It seems to me, though, that one of the dangers is that the Avengers have sort of lost control of how their legacy is interpreted in other parts of the galaxy; that other aliens could form their own Avengers groups based on how they think the Avengers should operate.
Brevoort: That's certainly a possibility, sure.
Hickman: Yes, and I'm pitching Imperial Guard stuff all the time and nobody seems to bite. I can't tell you how bad the public is clamoring for a new Imperial Guard series. So we'll see
Let's move away from the outer space action in "Infinity" #5 to some of the action on Earth, starting with the transformation of Thane. What are we seeing, here? Did Terrigenesis really transform Thane into a being that radiates lethal toxins, or an "aura of death" for lack of a better phrase?
Hickman: Yes, like all of the other Inhumans that had not been transformed yet and were hanging around all over the Earth and have a fantastic story about them coming up -- Thane is a new man; a new Inhuman.
Like is often the case with Inhumans, sometimes what you're transformed into isn't necessarily what you thought you were going to be. In this case, that's very true.
Is what he become comparable to former Avengers Academy student Hazmat? Does he need a suit to contain his power?
Hickman: We'll see. I don't think we're going to get completely into the ins and outs of all of that Thane can and can not do until next issue.
Before his transformation, Thane was a healer, but was he a pacifist as well? What does it mean to him to be transformed into a being like this?
Brevoort: Well it's not the best day of his calendar year. I don't know if we've established anything about him being a pacifist per se, but he was a healer. His life was about making people better, and now, just by his very presence, he tends to make people not so good. It's not the best turn of events for him. He's wasted his training. Getting to the point to where he was as a healer is now wasted time.
Hickman: Now, he's left with all that death.
Has he also become a little more similar to his father, Thanos?
Hickman: He is aware of who his father is, and aware of all the awful things he's done. It's one thing, though, to talk abstractly about someone you've never met. Actually encountering them is something else entirely. Perhaps something like that will happen here.
Brevoort: [Laughs] Perhaps.
Thane is captured by the Ebony Maw, who started off as one of the mysterious members of Thanos' Black Order. As "Infinity" has gone on, we've learned more about him and he almost feels like a stage magician, in that he has no powers, but he's always prepared with the right device or word to create the illusion that he's powerful.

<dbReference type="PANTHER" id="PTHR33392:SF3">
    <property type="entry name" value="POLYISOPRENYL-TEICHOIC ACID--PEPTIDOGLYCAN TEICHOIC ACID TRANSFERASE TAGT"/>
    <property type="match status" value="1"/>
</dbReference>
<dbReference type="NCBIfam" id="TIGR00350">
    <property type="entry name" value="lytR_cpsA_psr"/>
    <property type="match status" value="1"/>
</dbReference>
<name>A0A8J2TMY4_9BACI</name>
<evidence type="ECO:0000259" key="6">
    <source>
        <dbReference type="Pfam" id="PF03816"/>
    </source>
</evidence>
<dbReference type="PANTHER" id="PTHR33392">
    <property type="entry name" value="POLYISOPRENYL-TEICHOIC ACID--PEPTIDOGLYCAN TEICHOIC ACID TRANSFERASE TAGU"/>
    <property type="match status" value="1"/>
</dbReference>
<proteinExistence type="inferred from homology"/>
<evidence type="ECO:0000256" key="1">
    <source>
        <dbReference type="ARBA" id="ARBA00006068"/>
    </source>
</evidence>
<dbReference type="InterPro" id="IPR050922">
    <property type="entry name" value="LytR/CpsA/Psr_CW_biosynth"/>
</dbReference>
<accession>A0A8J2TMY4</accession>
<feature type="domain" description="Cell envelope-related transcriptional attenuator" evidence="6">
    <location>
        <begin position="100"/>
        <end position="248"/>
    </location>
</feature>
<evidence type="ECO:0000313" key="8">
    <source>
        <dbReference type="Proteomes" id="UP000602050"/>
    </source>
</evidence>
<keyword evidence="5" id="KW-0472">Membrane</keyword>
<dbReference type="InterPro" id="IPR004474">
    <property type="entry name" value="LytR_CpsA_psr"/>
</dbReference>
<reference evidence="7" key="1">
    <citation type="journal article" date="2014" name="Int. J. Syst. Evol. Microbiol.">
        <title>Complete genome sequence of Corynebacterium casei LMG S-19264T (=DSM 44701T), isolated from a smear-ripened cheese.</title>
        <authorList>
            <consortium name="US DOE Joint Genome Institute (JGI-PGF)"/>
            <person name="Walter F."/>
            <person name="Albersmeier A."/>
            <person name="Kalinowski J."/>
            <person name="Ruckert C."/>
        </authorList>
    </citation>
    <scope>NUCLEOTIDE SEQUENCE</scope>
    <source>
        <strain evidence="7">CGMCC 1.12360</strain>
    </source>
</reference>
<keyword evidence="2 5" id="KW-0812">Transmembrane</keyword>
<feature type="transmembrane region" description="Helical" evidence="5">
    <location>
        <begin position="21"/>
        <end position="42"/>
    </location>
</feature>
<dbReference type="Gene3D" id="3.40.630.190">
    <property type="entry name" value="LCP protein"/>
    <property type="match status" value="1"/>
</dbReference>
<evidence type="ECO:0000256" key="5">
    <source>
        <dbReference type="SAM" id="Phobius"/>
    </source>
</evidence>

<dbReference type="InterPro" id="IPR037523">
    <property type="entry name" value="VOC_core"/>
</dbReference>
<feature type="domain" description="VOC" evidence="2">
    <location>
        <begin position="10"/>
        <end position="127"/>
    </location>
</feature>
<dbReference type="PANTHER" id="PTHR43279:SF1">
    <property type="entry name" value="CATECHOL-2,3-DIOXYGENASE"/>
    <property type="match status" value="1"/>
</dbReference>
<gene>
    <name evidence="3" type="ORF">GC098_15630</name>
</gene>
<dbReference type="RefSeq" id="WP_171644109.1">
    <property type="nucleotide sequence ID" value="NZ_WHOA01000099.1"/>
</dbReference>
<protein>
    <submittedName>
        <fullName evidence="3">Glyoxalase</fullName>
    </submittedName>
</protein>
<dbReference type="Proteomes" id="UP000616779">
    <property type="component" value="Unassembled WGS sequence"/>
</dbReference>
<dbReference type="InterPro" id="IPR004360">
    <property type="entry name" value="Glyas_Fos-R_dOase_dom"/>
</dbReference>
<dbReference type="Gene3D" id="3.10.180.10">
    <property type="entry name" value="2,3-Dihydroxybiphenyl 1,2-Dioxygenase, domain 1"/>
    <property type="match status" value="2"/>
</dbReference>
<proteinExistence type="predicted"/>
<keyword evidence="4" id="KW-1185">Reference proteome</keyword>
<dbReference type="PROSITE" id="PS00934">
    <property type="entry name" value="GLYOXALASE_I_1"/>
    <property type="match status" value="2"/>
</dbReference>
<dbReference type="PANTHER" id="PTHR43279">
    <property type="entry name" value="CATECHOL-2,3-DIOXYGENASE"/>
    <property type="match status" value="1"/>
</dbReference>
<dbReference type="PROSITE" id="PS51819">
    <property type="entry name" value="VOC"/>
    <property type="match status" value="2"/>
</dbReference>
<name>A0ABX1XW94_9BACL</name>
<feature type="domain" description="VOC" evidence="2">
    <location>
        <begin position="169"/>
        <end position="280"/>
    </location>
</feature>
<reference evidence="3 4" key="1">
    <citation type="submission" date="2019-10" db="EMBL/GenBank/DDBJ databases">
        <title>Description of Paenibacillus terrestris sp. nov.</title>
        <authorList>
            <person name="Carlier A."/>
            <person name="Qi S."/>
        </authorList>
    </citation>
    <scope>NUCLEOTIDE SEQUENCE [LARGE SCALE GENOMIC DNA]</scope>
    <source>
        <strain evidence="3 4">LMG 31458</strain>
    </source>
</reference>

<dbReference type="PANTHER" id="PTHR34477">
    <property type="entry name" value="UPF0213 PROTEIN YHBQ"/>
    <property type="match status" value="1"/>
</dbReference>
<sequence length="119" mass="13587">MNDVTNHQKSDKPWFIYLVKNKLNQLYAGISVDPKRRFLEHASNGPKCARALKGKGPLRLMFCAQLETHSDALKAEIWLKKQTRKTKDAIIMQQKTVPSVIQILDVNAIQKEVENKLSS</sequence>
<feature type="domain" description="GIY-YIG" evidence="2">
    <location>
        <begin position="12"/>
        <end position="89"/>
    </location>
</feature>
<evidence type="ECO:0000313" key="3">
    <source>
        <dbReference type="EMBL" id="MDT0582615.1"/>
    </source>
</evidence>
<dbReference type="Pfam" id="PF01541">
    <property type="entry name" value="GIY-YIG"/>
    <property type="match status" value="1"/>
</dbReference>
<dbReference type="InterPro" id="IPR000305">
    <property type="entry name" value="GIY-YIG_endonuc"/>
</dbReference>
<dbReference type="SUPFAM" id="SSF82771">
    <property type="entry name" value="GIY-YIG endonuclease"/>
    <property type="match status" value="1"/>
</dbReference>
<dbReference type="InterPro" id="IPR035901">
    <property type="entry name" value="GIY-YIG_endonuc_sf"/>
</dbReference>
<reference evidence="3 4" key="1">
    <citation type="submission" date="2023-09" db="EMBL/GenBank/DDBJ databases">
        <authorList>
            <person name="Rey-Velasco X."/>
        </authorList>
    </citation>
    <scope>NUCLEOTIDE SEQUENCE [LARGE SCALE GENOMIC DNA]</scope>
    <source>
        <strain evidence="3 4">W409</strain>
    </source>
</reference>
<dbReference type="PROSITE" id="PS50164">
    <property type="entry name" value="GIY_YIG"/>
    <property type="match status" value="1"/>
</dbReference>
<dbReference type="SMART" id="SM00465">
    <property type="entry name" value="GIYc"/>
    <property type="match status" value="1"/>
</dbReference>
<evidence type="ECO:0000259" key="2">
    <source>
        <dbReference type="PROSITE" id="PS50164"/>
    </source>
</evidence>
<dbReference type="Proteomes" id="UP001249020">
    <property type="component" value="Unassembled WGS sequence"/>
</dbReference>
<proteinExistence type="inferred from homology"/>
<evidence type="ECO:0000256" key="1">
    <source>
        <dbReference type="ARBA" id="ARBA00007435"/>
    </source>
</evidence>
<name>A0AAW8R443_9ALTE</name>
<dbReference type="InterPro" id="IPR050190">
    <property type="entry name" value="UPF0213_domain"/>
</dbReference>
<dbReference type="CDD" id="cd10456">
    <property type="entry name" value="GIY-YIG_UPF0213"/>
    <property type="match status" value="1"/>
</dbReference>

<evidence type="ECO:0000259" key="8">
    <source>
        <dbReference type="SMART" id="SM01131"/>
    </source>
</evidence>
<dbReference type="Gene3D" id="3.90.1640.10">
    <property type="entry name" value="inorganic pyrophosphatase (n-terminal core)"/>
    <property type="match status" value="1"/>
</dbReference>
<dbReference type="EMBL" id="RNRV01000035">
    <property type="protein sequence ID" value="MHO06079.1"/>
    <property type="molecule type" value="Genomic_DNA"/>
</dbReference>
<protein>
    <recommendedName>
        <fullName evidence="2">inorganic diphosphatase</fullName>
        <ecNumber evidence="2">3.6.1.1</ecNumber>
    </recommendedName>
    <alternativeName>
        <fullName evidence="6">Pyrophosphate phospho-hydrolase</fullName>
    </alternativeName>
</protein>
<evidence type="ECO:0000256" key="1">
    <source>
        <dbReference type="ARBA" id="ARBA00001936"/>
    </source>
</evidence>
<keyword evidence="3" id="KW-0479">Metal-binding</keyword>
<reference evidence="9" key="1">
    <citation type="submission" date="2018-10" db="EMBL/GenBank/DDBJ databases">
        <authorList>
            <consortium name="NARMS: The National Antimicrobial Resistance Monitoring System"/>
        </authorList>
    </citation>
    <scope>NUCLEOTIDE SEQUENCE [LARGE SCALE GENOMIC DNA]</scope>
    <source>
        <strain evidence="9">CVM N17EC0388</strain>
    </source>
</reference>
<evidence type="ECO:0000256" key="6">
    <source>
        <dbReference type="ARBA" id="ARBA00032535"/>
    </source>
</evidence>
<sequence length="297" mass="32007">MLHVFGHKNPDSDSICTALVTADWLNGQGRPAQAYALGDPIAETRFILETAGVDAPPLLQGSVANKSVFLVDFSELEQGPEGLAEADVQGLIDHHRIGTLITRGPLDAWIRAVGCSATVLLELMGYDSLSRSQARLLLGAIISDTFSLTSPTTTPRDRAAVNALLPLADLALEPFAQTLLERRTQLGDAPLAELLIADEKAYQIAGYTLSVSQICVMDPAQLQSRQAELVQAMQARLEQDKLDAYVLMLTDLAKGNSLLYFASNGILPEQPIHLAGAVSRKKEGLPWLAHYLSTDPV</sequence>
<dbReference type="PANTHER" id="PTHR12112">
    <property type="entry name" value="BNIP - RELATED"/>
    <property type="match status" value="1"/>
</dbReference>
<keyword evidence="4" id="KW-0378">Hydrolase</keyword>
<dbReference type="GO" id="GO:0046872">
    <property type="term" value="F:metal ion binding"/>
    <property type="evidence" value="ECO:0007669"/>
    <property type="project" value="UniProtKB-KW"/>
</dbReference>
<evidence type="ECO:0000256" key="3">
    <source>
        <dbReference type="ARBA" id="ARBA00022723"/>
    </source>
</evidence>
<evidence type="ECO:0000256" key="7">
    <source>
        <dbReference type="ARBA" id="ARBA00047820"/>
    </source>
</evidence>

Hickman: He's a guy that looks weak, but is possibly more dangerous than anyone else in the room. He's a schemer and a planner with an insatiable appetite. Throughout the "Infinity" miniseries, and in "New Avengers," especially, we've gradually been given better glimpses of who he is. I think people will be surprised by what the Maw has going on and where he's headed
Let's move to the Illuminati, who are joined by Maximus and Lockjaw in "Infinity" #5. How did Maximus and Lockjaw know to pick up the Illuminati at that exact location? Can we assume that Maximus knows about the Incursions phenomenon?
Hickman: I think it's fair to assume at this point that Black Bolt, unlike the other members of the Illuminati, has not kept his mouth shut.
Brevoort: [Laughs] Ironically enough.
Hickman: Right, he just can't stop talking. [Laughs]
Black Bolt has other motivations that are different from the very direct and very linear desires of the guys in the Illuminati. We'll see that at the end of "Infinity," and moving forward in "Inhumanity" and "New Avengers." He's brought Maximus into the fold. Maximus works as a tangential Illuminati member because he builds awful machines, which seems to be the go-to business of those cats. And, yes, Maximus knows about the Incursions and is aware of what's going on.
I don't want to get too much into the events of "Infinity" #6, but Maximus and Lockjaw were able to find the Illuminati because they had a mechanism that pointed them in the right direction.
At one point during his adventures with the Illuminati, Maximus remarks that he's having fun. Why do you think that is? Does he enjoy being a super hero with the Illuminati on some level? Or is he enjoying slinking around Wakanda with them?
Brevoort: I think Maximus enjoys anything that's outside of the norm and chaotic. The situation on Earth at this particular moment, the revelations the Illuminati are dealing with and the creation of Thane all mean that he's a pig in poop. There's a lot of crazy stuff going on all of a sudden against the backdrop of which he, himself, doesn't seem quite so mad.